And of course, every new diversity training requirement, takes valuable time away from training warfighters in their key tasks.
Yet, most damaging of all, the training drives wedges into the trust, cohesion, and unity that good leaders strive to create.
I hope you bristle at the empty phrase “diversity is our strength” when you know from hard-won experience that our army’s strength has always been the direct opposite: Our strength comes from building unified teams from diverse people. These two concepts are diametrically opposed.
Initially, you may have accepted these toxic ideas because they flowed from presidential executive orders. And at a basic level, diversity sounds good.
But make no mistake: This is not diversity of thought; this is diversity of nothing more than physical appearance. This imposition of the superficial over substance damages the good order and discipline of the force.
Besides, are they lawful orders in the first place, if they directly oppose the Constitution and our civil rights laws?
You may have also fallen for the flawed notion that our army “needs to look like the nation it represents”. Who says? This has never been the case in our history. By comparison, does the NBA look like the nation? Of course not. It’s a meritocracy in very competitive environment. Do you not see our military as a more important meritocracy in the competitive environment of combat?
You can no longer look the other way. The time has come to confront it.
Will you choose unity and trust, or grievances and tribes?
Will you choose excellence and high standards, or quotas and prescribed racial and gender outcomes?
Will you build social-justice warriors or real warriors?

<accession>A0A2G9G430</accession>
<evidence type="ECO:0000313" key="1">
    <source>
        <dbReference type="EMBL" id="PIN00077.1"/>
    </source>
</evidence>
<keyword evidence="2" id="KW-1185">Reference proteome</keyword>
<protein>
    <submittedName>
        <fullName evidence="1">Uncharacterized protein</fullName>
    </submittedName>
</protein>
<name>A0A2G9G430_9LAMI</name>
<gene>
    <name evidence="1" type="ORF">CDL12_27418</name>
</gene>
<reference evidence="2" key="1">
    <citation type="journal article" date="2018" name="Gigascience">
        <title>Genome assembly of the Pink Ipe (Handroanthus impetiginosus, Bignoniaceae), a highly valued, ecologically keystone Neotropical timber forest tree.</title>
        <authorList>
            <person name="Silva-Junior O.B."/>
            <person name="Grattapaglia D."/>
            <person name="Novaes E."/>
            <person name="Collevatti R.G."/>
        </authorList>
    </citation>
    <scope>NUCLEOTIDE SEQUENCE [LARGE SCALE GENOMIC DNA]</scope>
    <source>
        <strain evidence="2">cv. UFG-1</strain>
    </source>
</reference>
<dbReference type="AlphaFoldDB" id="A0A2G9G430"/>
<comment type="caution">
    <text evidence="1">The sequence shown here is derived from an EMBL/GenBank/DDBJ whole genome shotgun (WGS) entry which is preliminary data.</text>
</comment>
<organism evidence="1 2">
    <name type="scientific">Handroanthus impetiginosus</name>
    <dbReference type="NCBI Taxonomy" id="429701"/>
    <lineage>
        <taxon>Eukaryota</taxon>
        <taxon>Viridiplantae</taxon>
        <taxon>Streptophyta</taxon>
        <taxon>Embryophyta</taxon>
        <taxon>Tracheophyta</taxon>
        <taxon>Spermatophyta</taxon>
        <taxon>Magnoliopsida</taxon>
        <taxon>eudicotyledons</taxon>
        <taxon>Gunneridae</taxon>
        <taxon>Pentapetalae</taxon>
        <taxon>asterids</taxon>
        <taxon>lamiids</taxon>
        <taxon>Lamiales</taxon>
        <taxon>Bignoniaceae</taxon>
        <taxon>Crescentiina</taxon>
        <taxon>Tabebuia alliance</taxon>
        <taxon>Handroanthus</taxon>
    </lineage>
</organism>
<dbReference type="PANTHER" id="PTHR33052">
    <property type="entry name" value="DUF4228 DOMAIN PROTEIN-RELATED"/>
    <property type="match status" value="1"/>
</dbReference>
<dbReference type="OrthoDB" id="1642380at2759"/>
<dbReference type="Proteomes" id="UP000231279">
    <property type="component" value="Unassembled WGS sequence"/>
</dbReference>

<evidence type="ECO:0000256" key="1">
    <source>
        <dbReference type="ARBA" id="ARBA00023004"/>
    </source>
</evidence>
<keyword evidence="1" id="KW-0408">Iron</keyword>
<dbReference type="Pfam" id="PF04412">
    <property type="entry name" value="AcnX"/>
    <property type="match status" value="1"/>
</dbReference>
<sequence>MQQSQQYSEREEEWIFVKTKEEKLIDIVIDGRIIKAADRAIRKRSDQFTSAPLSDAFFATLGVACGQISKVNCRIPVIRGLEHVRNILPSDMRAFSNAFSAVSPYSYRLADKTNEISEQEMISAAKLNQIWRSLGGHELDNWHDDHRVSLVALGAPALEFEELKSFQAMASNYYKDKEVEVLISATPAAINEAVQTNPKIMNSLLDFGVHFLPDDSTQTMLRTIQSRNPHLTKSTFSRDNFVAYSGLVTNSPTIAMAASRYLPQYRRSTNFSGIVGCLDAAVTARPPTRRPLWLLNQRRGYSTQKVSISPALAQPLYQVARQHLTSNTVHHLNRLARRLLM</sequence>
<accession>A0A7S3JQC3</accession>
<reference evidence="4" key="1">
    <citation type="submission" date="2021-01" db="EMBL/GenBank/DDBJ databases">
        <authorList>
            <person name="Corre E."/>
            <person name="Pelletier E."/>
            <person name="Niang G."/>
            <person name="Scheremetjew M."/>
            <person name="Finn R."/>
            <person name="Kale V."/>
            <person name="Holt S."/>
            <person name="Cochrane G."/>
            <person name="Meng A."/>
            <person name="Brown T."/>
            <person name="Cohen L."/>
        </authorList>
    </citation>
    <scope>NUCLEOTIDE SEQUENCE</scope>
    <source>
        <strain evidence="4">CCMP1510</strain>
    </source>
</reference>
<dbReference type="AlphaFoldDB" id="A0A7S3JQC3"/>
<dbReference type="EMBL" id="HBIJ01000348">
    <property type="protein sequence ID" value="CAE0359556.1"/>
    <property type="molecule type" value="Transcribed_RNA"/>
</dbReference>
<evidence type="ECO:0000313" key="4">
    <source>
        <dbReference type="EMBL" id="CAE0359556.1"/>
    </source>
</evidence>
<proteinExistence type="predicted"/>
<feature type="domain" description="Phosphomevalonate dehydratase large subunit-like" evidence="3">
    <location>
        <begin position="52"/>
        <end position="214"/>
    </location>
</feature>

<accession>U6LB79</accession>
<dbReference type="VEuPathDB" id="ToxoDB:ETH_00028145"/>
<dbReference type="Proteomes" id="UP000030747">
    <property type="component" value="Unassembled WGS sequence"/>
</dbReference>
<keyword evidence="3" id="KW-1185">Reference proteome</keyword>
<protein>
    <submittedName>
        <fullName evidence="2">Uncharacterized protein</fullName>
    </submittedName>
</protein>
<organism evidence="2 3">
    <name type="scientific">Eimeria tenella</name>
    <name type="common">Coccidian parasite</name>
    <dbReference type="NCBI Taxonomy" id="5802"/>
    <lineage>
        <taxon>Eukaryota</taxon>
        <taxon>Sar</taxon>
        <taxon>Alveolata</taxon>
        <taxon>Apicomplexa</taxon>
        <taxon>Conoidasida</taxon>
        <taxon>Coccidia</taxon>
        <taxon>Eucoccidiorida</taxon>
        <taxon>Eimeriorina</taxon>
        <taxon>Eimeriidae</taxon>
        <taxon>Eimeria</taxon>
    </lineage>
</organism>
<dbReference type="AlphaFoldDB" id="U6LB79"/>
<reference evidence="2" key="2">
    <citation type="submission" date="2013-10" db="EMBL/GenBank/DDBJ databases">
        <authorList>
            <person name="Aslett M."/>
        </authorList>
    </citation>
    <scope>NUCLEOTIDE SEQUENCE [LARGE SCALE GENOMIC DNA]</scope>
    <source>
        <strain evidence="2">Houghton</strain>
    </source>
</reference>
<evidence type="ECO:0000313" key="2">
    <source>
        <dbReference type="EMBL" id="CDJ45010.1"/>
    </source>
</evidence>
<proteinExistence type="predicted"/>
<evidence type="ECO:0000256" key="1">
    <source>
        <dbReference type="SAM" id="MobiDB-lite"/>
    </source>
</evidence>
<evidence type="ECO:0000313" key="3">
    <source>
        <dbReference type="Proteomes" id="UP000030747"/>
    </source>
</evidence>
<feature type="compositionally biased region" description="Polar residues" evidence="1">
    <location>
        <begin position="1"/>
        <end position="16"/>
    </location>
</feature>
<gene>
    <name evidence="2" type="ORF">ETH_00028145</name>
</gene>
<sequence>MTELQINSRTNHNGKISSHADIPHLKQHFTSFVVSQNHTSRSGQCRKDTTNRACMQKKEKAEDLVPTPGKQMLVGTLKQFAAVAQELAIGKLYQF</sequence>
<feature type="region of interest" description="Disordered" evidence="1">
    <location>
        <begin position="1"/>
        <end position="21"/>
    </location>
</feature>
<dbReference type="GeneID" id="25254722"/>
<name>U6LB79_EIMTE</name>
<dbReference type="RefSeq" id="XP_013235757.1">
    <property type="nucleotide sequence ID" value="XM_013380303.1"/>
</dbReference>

You can’t have it both ways.
I was recently assured by a 3-star friend, that work is being done behind the scenes to push back on these destructive ideologies. But he also admitted that if any senior leader speaks out, they will forfeit any future promotion.
Duty often comes at a price.
If you need support, look to our rich history with a simple question: What would General George Marshall have done? Do you think he would have sat by and watched any administration push politically controversial ideas into the force, when he knew they undermined trust, cohesion, and unity? You know he wouldn’t. He would have pushed back, even if he had to risk it all. We need some George Marshalls today.
If you don’t see the need to act, I fear you may be out of touch with your Soldiers. Unfortunately, they know they are being watched, many by the DEI commissars that you have installed at every echelon. Can they even be honest with you anymore?
And it’s not just their rolling eyes in classrooms, they are actively warning people not to join the ranks. Do you see the connection between your embrace of these controversial political theories and the precipitous drop in the public’s trust of the military over the past few years?
And if you think the current recruiting challenges are driven solely by a tight labor market and disqualifying conditions in our youth, think again. American youth are attracted to excellence. They want challenges and high standards.
But the uncomfortable truth is this: These cohorts have traditionally leaned conservative. That’s the problem. By helping create a progressive political institution of social-justice warriors, you have created an Army that seems hostile to traditional conservative and religious values.
This is significant. For the first time in history, you have broken the important link between the family legacy of military service and new qualified candidates. By some estimates, this link, which has normally averaged around 40% is now down to a paltry 13%.
Your oath was to the Constitution, and your duty has always been to build warfighting readiness. DEI programs are at odds with both.
Don’t lose this battle. The soul of our army, and our nation’s security, depend on it.
Yours in service,
Chris J. Petty
Brigadier General, USA Retired
Brig. Gen. (R) Chris Petty is a graduate of West Point and a decorated combat commander. He is the author of 12 Battles Every American Should Know, as well as the creator of the Battle Digest military history series. He currently serves on the Board of Directors of STARRS, Inc.